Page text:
Aerosol-fog interactions

Lead Research Organisation: University of Leeds
Department Name: School of Earth and Environment


The goal of this project is to improve the forecasts of radiation fog; i.e. fog that forms on a cold, humid, calm night. Fog is one of the highest impact weather events in the UK. The Met Office is the CASE partner. A poor forecast of fog -- e.g predicting that fog will occur over Heathrow and no fog forms -- could result in losses of millions of pounds. Equally, thick fog that was not forecast properly can cause severe traffic accidents resulting in loss of life. Major health problems can also occur due to air-pollution events that are caused by the same meteorological conditions, which can cause enhancements in fog intensity (e.g. the Beijing smog). The formation of radiation fog can occur when there are calm or light winds, high relative humidity and rapid cooling. However, whether fog does or does not form depends on the balance between radiative cooling, turbulent mixing, the growth of aerosol particles by the uptake of water vapour, the activation of fog droplets on the aerosol particles and cold-air advection. The development of the fog upwards depends on condensation on aerosols above the fog and continued cooling.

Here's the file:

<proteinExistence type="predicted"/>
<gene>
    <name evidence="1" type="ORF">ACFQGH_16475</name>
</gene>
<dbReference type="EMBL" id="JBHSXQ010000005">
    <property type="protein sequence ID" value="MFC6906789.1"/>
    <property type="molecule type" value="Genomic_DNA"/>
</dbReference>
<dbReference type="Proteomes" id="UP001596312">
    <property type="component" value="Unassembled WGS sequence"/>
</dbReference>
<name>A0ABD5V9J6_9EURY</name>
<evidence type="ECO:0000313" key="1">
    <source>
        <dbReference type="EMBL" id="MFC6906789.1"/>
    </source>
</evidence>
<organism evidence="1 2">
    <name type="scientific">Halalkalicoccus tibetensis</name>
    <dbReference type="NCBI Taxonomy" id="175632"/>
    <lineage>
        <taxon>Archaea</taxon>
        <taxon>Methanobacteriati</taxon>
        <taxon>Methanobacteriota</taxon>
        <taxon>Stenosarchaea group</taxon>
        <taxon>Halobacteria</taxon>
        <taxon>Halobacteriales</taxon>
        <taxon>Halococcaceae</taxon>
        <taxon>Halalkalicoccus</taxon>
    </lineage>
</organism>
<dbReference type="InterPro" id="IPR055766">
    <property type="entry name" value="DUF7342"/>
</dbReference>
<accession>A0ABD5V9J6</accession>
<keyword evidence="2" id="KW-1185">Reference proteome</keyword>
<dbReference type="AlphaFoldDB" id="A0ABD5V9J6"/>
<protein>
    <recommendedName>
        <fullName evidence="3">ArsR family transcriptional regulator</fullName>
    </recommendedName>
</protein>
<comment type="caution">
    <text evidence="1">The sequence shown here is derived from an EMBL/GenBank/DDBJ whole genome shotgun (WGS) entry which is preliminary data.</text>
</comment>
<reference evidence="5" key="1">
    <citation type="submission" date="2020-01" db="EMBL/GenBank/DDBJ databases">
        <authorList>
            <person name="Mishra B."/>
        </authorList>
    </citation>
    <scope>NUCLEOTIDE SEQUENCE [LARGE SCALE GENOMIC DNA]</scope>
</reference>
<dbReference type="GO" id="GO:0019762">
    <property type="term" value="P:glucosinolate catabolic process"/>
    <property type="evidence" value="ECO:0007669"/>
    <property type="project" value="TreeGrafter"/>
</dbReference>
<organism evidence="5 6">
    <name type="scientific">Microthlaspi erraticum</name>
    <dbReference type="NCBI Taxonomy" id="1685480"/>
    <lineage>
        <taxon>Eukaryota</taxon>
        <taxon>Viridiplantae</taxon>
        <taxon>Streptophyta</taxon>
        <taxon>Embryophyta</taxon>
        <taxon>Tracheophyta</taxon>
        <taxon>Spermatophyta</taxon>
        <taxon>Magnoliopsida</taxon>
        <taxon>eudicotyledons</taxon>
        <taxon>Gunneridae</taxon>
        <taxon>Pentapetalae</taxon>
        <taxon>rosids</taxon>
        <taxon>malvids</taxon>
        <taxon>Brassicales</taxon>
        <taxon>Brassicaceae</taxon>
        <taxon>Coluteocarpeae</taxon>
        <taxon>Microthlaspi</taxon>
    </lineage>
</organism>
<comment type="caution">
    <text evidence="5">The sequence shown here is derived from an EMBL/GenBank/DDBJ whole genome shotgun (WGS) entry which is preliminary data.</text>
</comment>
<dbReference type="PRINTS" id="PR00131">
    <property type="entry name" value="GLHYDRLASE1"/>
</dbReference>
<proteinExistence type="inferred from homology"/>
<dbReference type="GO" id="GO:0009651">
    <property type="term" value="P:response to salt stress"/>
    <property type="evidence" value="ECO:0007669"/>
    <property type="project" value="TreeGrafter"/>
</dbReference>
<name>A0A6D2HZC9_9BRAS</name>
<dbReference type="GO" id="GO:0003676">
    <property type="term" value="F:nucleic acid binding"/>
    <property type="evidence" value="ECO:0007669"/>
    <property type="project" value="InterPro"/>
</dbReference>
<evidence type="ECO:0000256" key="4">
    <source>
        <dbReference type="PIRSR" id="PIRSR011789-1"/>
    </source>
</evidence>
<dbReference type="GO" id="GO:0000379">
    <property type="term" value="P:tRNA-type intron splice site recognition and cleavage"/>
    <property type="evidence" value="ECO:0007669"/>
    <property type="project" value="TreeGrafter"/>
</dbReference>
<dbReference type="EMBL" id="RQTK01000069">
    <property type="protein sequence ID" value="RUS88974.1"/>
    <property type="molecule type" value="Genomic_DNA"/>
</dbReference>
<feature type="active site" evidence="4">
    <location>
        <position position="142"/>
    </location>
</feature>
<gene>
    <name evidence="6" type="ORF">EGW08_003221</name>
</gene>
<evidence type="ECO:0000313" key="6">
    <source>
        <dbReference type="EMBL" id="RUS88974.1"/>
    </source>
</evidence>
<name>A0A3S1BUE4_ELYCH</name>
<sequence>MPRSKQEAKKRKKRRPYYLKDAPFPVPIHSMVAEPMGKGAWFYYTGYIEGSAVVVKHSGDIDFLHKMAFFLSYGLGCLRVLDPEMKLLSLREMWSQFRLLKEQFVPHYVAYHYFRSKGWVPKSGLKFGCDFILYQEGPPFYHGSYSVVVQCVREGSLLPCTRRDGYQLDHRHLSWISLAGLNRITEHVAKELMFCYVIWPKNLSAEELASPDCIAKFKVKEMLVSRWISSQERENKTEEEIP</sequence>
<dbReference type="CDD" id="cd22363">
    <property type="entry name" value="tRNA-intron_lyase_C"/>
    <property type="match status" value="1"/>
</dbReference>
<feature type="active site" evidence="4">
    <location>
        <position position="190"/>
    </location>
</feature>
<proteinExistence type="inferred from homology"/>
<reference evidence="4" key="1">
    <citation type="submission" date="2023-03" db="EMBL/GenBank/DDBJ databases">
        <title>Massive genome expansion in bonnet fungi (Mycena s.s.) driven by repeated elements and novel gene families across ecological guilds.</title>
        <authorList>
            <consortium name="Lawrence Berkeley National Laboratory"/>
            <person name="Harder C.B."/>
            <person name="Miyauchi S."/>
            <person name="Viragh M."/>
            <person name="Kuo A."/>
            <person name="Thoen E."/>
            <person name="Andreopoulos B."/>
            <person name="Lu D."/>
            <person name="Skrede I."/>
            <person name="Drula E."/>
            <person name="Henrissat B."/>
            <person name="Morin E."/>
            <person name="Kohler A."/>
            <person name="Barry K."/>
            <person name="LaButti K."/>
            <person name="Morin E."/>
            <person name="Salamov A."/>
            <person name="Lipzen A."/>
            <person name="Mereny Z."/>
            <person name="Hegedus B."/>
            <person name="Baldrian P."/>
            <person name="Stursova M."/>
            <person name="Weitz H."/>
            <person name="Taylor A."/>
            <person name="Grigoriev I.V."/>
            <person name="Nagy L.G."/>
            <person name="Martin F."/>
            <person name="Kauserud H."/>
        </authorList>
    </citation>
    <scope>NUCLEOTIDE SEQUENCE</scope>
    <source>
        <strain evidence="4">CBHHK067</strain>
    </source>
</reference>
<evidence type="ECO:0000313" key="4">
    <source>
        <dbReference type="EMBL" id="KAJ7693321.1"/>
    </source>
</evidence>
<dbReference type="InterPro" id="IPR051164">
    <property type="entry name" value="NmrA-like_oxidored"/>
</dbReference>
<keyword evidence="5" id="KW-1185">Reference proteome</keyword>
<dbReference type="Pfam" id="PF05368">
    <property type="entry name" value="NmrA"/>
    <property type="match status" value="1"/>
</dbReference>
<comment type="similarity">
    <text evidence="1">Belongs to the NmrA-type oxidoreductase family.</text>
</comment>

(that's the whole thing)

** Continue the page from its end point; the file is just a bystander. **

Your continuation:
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Description Aerosols are important for fog, as they act as the substrate for which fog droplets can form. Within this project, a number of objectives have been shown so far:

- We've shown the importance of the cloud drop number on the development of the fog layer, whereby the number being too high will result in the fog's visibility decreasing too rapidly
- To capture the correct cloud drop number, aerosol-fog interactions have to be considered in simulations of fog, which have shown to be more important in cases of fog within "cleaner" environments such as the UK
- When simulating aerosol-fog interactions and the formation of fog droplets (known as aerosol activation), the physics should be correctly interpreted within the model. For this example, aerosol activation schemes should take into account cooling through heat release from the ground (radiative cooling) rather than a cooling that's associated with adiabatic lifting (found in convective clouds such as cumulus)
Exploitation Route - A paper has recently been accepted by the journal Weather, titled "How important are aerosol-fog interactions for the successful modelling of nocturnal radiation fog?". The main objective that can be put forward is showing why it's important to consider the role of aerosols within simulations of fog, a finding which can be used within future research of fog
- The framework that has been developed to account for aerosol activation in fog can be applied to other cases that are more heavily polluted (for example, fog in India) where it can demonstrate how important aerosol-fog interactions are for fog formation in different environments
Sectors Environment